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Profile updated on 8 December 2021

SUMMARY

SUMMARY

IDENTIFICATION

SCIENTIFIC NAME(s)

Portunus pelagicus

SPECIES NAME(s)

Blue swimming crab, Flower crab

COMMON NAMES

Blue manna crab, sand crab, blue crab, horse crab. Local names include “kasag”, “alimasag”, “lambay”, or “masag.

The Blue swimming crab, Portunus pelagicus, is widely distributed throughout the waters of the Philippines, particularly in nearshore shelf areas.  The stock structure for blue swimming crab in the Philippines is not well understood. There had been contention over the taxonomy of Portunus species as well  as evidence of several ‘cryptic’ species across the Indo-Pacific region and identification of localized zones of hybridization or high genetic differentiation ((Stephenson et al. 1968)(Bryars and Adams 1999)(Lai et al. 2010); (Klinbunga et al. 2010)).  A recent taxonomic revision based on the morphological and genetic divergence between populations across the species’ vast range has revealed that the species is actually a four-member species complex:  as P. pelagicus sensu stricto, P. reticulatus (Herbst 1799), P. armatus (A. Milne-Edwards 1861), and P. segnis (Forskål 1775), with juxtaposed ranges and some peripheral regions of overlap  (Lai et al. 2010). The presence of only one species, P. pelagicus, in the Philippines has been suggested, being centrally positioned within the species range of P. pelagicus sensu stricto.  However,  a more recent analysis using genetic data identified the presence of two Portunus species, the P. pelagicus sensu stricto and a previously identified but un-described Portunus species from Japan  (Sienes et al. 2014).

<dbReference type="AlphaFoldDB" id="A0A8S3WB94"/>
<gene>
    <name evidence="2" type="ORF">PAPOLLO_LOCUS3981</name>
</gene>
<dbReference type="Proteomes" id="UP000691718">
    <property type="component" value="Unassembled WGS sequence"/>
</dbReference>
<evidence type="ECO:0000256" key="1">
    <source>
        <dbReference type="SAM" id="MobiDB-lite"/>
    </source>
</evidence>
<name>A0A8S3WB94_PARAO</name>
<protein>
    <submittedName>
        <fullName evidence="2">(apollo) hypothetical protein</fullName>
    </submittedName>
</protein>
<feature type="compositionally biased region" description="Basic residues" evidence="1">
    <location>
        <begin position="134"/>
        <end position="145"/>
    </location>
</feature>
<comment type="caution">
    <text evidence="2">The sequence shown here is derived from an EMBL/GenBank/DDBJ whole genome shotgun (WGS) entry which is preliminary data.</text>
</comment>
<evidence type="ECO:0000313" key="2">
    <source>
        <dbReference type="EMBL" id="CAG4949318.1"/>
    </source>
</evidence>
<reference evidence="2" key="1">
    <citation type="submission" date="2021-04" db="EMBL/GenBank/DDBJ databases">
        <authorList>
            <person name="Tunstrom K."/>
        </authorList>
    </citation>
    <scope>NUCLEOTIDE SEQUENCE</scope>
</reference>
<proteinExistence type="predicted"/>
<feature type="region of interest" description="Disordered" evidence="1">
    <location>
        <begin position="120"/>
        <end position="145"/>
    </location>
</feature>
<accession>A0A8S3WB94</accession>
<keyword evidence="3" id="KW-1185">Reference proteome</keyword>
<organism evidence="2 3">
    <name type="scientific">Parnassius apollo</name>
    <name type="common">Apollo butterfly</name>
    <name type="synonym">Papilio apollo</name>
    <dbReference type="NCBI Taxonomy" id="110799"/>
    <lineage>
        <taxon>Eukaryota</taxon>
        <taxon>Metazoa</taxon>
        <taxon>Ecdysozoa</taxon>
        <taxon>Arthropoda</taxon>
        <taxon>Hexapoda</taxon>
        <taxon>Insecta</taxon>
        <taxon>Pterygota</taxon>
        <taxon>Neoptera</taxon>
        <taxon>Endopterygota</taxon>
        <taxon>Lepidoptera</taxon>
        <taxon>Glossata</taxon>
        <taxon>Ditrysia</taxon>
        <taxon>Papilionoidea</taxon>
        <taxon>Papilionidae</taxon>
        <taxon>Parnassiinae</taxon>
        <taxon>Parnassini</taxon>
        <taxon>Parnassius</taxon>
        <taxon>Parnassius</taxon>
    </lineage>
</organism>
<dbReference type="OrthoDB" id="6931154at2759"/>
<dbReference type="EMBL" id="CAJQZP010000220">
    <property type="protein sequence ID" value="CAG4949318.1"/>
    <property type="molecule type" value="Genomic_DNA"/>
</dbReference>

This profile is for the Blue swimming crab in the Philippines Fishery Management Area 11 (FMA - 11), covering the waters in the Visayan Sea, Guimaras Strait, and Tañon Strait.  FMAs were established in January 2019 (Fisheries Administrative Order 263) to focus on the ecosystem approach to fisheries management.  The Visayan Sea and Guimaras Strait (i.e., the Western Visayan Seas), are the most important crabbing areas in the Philippines, containing about half of the country's crab picking stations (Mesa et al. 2018). The official production volume is reported as “Blue crab (alimasag”) in the Philippine Statistics Authority or PSA (see OpenSTAT).  


ANALYSIS

Strengths
  • Philippine BSC Management Plan developed in 2013, reviewed by stakeholders to improve its effectiveness in 2018, with several actions implemented in 2019-2022.
  • Crab pots are relatively selective in terms of bycatch, although they can have impacts on marine mammals and corals. 

FISHSOURCE SCORES

Management Quality:

Management Strategy:

≥ 6

Managers Compliance:

≥ 6

Fishers Compliance:

< 6